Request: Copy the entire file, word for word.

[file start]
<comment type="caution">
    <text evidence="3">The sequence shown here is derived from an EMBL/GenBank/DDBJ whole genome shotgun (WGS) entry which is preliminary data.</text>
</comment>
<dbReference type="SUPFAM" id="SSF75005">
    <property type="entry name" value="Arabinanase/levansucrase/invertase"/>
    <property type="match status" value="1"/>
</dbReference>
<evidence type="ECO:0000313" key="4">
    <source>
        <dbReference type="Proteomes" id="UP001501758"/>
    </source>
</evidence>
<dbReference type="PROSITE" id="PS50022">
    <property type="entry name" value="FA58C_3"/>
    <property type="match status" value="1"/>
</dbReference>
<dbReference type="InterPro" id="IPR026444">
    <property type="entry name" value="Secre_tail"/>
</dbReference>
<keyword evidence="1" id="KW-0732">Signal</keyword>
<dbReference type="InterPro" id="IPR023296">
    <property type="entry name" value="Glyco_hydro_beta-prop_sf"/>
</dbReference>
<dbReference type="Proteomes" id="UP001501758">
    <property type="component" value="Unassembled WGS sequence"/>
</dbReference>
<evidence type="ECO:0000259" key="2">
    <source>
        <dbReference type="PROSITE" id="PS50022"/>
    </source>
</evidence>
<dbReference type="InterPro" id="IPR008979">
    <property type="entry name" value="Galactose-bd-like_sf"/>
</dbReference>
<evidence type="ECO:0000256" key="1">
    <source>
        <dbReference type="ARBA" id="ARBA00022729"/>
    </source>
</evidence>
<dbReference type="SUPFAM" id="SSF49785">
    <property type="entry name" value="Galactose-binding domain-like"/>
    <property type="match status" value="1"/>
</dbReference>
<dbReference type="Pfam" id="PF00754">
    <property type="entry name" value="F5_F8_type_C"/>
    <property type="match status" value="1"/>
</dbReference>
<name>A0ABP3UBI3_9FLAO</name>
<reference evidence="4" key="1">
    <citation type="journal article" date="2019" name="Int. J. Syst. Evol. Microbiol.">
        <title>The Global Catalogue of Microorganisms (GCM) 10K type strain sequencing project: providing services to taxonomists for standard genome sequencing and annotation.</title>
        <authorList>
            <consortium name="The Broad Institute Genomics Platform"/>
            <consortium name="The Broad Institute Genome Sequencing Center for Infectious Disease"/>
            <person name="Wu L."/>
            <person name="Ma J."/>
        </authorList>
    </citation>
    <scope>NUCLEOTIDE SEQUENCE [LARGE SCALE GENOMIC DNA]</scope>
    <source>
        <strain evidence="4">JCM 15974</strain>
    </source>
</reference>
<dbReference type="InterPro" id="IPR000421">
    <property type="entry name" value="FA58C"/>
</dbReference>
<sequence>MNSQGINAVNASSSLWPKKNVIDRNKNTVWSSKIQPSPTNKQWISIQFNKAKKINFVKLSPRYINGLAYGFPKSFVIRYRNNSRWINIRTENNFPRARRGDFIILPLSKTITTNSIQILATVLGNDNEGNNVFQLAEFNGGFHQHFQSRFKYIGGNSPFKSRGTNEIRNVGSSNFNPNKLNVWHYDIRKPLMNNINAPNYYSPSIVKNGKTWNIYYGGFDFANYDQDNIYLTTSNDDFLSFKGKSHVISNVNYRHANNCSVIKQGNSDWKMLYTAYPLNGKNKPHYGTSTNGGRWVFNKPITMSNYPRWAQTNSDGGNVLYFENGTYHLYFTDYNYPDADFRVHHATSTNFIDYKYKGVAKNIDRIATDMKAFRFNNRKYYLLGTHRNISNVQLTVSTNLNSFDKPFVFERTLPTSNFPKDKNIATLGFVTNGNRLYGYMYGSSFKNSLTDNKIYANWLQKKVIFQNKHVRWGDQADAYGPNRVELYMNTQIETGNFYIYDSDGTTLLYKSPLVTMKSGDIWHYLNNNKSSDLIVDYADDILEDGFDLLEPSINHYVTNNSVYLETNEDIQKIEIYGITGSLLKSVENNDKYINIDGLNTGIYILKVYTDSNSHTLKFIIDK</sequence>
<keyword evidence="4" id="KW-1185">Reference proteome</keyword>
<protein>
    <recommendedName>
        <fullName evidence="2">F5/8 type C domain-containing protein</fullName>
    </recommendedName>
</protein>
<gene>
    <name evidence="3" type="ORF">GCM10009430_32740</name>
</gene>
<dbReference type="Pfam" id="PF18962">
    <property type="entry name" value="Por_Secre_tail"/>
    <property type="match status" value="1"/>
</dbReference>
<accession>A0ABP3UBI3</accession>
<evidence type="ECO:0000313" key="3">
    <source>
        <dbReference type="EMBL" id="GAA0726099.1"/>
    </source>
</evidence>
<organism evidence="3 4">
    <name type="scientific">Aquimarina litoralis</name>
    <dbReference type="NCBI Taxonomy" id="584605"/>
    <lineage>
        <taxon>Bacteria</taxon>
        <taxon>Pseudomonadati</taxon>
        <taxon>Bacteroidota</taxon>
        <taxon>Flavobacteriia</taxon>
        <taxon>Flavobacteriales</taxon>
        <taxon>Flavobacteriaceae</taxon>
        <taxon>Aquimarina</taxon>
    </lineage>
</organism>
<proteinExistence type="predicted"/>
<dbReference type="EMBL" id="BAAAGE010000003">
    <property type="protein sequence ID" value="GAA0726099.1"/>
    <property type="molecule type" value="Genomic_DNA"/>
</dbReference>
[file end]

<comment type="caution">
    <text evidence="3">The sequence shown here is derived from an EMBL/GenBank/DDBJ whole genome shotgun (WGS) entry which is preliminary data.</text>
</comment>
<dbReference type="SUPFAM" id="SSF75005">
    <property type="entry name" value="Arabinanase/levansucrase/invertase"/>
    <property type="match status" value="1"/>
</dbReference>
<evidence type="ECO:0000313" key="4">
    <source>
        <dbReference type="Proteomes" id="UP001501758"/>
    </source>
</evidence>
<dbReference type="PROSITE" id="PS50022">
    <property type="entry name" value="FA58C_3"/>
    <property type="match status" value="1"/>
</dbReference>
<dbReference type="InterPro" id="IPR026444">
    <property type="entry name" value="Secre_tail"/>
</dbReference>
<keyword evidence="1" id="KW-0732">Signal</keyword>
<dbReference type="InterPro" id="IPR023296">
    <property type="entry name" value="Glyco_hydro_beta-prop_sf"/>
</dbReference>
<dbReference type="Proteomes" id="UP001501758">
    <property type="component" value="Unassembled WGS sequence"/>
</dbReference>
<evidence type="ECO:0000259" key="2">
    <source>
        <dbReference type="PROSITE" id="PS50022"/>
    </source>
</evidence>
<dbReference type="InterPro" id="IPR008979">
    <property type="entry name" value="Galactose-bd-like_sf"/>
</dbReference>
<evidence type="ECO:0000256" key="1">
    <source>
        <dbReference type="ARBA" id="ARBA00022729"/>
    </source>
</evidence>
<dbReference type="SUPFAM" id="SSF49785">
    <property type="entry name" value="Galactose-binding domain-like"/>
    <property type="match status" value="1"/>
</dbReference>
<dbReference type="Pfam" id="PF00754">
    <property type="entry name" value="F5_F8_type_C"/>
    <property type="match status" value="1"/>
</dbReference>
<name>A0ABP3UBI3_9FLAO</name>
<reference evidence="4" key="1">
    <citation type="journal article" date="2019" name="Int. J. Syst. Evol. Microbiol.">
        <title>The Global Catalogue of Microorganisms (GCM) 10K type strain sequencing project: providing services to taxonomists for standard genome sequencing and annotation.</title>
        <authorList>
            <consortium name="The Broad Institute Genomics Platform"/>
            <consortium name="The Broad Institute Genome Sequencing Center for Infectious Disease"/>
            <person name="Wu L."/>
            <person name="Ma J."/>
        </authorList>
    </citation>
    <scope>NUCLEOTIDE SEQUENCE [LARGE SCALE GENOMIC DNA]</scope>
    <source>
        <strain evidence="4">JCM 15974</strain>
    </source>
</reference>
<dbReference type="InterPro" id="IPR000421">
    <property type="entry name" value="FA58C"/>
</dbReference>
<sequence>MNSQGINAVNASSSLWPKKNVIDRNKNTVWSSKIQPSPTNKQWISIQFNKAKKINFVKLSPRYINGLAYGFPKSFVIRYRNNSRWINIRTENNFPRARRGDFIILPLSKTITTNSIQILATVLGNDNEGNNVFQLAEFNGGFHQHFQSRFKYIGGNSPFKSRGTNEIRNVGSSNFNPNKLNVWHYDIRKPLMNNINAPNYYSPSIVKNGKTWNIYYGGFDFANYDQDNIYLTTSNDDFLSFKGKSHVISNVNYRHANNCSVIKQGNSDWKMLYTAYPLNGKNKPHYGTSTNGGRWVFNKPITMSNYPRWAQTNSDGGNVLYFENGTYHLYFTDYNYPDADFRVHHATSTNFIDYKYKGVAKNIDRIATDMKAFRFNNRKYYLLGTHRNISNVQLTVSTNLNSFDKPFVFERTLPTSNFPKDKNIATLGFVTNGNRLYGYMYGSSFKNSLTDNKIYANWLQKKVIFQNKHVRWGDQADAYGPNRVELYMNTQIETGNFYIYDSDGTTLLYKSPLVTMKSGDIWHYLNNNKSSDLIVDYADDILEDGFDLLEPSINHYVTNNSVYLETNEDIQKIEIYGITGSLLKSVENNDKYINIDGLNTGIYILKVYTDSNSHTLKFIIDK</sequence>
<keyword evidence="4" id="KW-1185">Reference proteome</keyword>
<protein>
    <recommendedName>
        <fullName evidence="2">F5/8 type C domain-containing protein</fullName>
    </recommendedName>
</protein>
<gene>
    <name evidence="3" type="ORF">GCM10009430_32740</name>
</gene>
<dbReference type="Pfam" id="PF18962">
    <property type="entry name" value="Por_Secre_tail"/>
    <property type="match status" value="1"/>
</dbReference>
<accession>A0ABP3UBI3</accession>
<evidence type="ECO:0000313" key="3">
    <source>
        <dbReference type="EMBL" id="GAA0726099.1"/>
    </source>
</evidence>
<organism evidence="3 4">
    <name type="scientific">Aquimarina litoralis</name>
    <dbReference type="NCBI Taxonomy" id="584605"/>
    <lineage>
        <taxon>Bacteria</taxon>
        <taxon>Pseudomonadati</taxon>
        <taxon>Bacteroidota</taxon>
        <taxon>Flavobacteriia</taxon>
        <taxon>Flavobacteriales</taxon>
        <taxon>Flavobacteriaceae</taxon>
        <taxon>Aquimarina</taxon>
    </lineage>
</organism>
<proteinExistence type="predicted"/>
<dbReference type="EMBL" id="BAAAGE010000003">
    <property type="protein sequence ID" value="GAA0726099.1"/>
    <property type="molecule type" value="Genomic_DNA"/>
</dbReference>